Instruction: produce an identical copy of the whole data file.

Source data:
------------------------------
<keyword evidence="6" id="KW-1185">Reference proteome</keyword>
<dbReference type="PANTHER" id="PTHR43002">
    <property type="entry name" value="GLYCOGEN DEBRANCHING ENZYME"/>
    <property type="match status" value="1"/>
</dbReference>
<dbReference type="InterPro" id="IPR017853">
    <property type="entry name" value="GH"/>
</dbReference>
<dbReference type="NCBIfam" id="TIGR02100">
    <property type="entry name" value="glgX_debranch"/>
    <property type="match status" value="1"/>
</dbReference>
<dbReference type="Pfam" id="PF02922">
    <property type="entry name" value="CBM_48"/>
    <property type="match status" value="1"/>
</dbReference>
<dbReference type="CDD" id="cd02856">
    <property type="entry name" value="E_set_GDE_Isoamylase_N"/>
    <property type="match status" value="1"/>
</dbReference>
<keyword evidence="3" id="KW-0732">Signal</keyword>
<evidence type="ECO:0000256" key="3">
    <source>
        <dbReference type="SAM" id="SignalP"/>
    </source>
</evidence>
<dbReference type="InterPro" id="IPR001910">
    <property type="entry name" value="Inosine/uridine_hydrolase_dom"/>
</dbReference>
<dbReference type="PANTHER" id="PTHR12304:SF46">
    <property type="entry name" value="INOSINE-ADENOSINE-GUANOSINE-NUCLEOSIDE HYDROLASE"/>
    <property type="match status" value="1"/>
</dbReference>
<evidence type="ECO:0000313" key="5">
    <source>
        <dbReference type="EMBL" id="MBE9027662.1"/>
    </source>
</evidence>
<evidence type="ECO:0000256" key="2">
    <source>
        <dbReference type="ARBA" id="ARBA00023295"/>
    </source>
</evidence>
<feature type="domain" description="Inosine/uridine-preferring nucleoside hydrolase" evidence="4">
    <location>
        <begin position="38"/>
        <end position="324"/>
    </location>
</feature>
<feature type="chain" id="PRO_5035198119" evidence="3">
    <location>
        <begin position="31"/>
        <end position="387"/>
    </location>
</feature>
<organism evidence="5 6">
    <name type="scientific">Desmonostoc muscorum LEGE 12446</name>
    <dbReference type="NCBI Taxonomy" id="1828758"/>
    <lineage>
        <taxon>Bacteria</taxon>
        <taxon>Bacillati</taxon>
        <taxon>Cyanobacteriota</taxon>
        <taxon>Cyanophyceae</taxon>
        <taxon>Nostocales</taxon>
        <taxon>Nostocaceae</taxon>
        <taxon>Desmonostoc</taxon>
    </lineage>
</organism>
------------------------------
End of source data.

<keyword evidence="6" id="KW-1185">Reference proteome</keyword>
<dbReference type="PANTHER" id="PTHR43002">
    <property type="entry name" value="GLYCOGEN DEBRANCHING ENZYME"/>
    <property type="match status" value="1"/>
</dbReference>
<dbReference type="InterPro" id="IPR017853">
    <property type="entry name" value="GH"/>
</dbReference>
<dbReference type="NCBIfam" id="TIGR02100">
    <property type="entry name" value="glgX_debranch"/>
    <property type="match status" value="1"/>
</dbReference>
<dbReference type="Pfam" id="PF02922">
    <property type="entry name" value="CBM_48"/>
    <property type="match status" value="1"/>
</dbReference>
<dbReference type="CDD" id="cd02856">
    <property type="entry name" value="E_set_GDE_Isoamylase_N"/>
    <property type="match status" value="1"/>
</dbReference>
<keyword evidence="3" id="KW-0732">Signal</keyword>
<evidence type="ECO:0000256" key="3">
    <source>
        <dbReference type="SAM" id="SignalP"/>
    </source>
</evidence>
<dbReference type="InterPro" id="IPR001910">
    <property type="entry name" value="Inosine/uridine_hydrolase_dom"/>
</dbReference>
<dbReference type="PANTHER" id="PTHR12304:SF46">
    <property type="entry name" value="INOSINE-ADENOSINE-GUANOSINE-NUCLEOSIDE HYDROLASE"/>
    <property type="match status" value="1"/>
</dbReference>
<evidence type="ECO:0000313" key="5">
    <source>
        <dbReference type="EMBL" id="MBE9027662.1"/>
    </source>
</evidence>
<evidence type="ECO:0000256" key="2">
    <source>
        <dbReference type="ARBA" id="ARBA00023295"/>
    </source>
</evidence>
<feature type="domain" description="Inosine/uridine-preferring nucleoside hydrolase" evidence="4">
    <location>
        <begin position="38"/>
        <end position="324"/>
    </location>
</feature>
<feature type="chain" id="PRO_5035198119" evidence="3">
    <location>
        <begin position="31"/>
        <end position="387"/>
    </location>
</feature>
<organism evidence="5 6">
    <name type="scientific">Desmonostoc muscorum LEGE 12446</name>
    <dbReference type="NCBI Taxonomy" id="1828758"/>
    <lineage>
        <taxon>Bacteria</taxon>
        <taxon>Bacillati</taxon>
        <taxon>Cyanobacteriota</taxon>
        <taxon>Cyanophyceae</taxon>
        <taxon>Nostocales</taxon>
        <taxon>Nostocaceae</taxon>
        <taxon>Desmonostoc</taxon>
    </lineage>
</organism>